Methodism is a denomination of Protestant Christianity that was founded in Britain in the eighteenth century by John Wesley. Its name comes from a belief that any person can achieve salvation by living a certain way (ie by following a 'method'); this makes it distinct from some other denominations such as Calvinism that believe in predestination. John Wesley had previously been ordained as an Anglican priest, meaning that Methodists are able to claim apostolic succession for their ordained ministers (although they also give an important role to lay people.)
Historically, Methodism was associated with the temperance movement, which opposed the drinking of alcohol. To this day many Methodists are teetotal, and Methodist worship is notable for downplaying Holy Communion; Methodists generally only take Communion a few times a year, and may use grape juice instead of wine.
Methodist services are characterised by a free structure compared to Anglican or Catholic services, with less formal liturgy and a stronger emphasis on preaching. Many Methodist hymns are still used, many of which were written by John Wesley's brother Charles. The best-known of these hymns remain popular with Anglican congregations.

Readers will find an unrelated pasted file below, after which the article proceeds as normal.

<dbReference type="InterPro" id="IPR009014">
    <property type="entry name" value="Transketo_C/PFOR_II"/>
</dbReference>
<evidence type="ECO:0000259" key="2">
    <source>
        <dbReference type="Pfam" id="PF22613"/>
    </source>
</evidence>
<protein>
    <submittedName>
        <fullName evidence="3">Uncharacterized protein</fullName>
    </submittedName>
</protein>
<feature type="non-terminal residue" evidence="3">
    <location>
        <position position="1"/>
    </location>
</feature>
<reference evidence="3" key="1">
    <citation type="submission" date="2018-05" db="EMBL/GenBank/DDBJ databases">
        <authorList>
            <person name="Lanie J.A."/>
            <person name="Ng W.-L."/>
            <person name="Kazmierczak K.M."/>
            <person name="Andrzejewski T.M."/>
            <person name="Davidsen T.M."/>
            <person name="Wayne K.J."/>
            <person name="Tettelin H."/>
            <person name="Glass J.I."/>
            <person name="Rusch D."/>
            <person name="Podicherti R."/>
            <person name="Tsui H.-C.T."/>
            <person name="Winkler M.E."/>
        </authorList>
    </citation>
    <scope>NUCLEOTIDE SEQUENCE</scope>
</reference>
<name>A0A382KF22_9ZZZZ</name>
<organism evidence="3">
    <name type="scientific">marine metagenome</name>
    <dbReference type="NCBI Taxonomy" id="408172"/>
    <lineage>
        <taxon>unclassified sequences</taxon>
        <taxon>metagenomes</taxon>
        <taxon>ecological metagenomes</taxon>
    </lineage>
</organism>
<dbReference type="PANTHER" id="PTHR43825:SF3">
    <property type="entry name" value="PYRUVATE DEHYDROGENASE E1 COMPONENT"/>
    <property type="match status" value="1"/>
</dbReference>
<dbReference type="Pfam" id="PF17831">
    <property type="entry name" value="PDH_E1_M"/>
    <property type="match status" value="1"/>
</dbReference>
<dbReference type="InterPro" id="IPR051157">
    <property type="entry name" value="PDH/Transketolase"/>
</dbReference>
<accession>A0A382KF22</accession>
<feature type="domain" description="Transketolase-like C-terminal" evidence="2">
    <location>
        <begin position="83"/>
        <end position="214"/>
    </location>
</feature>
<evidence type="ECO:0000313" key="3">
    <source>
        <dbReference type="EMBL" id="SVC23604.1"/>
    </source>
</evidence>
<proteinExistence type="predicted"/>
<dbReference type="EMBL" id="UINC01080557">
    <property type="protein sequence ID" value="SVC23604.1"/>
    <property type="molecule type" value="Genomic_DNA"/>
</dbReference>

Methodists study the Bible to know it well, although they are unlikely to read it in a straightforward or literal manner as they consider understanding the context in which it was written to be important. Methodists see their religion as founded on a 'quadrilateral', which takes its lead from tradition, reason and direct experience of God as well as holy texts.
In Great Britain, the Methodist Church currently has over a quarter of a million members (enough for most medium-sized towns to have an active congregation). The movement has achieved significant success, and claims some 70 million members worldwide.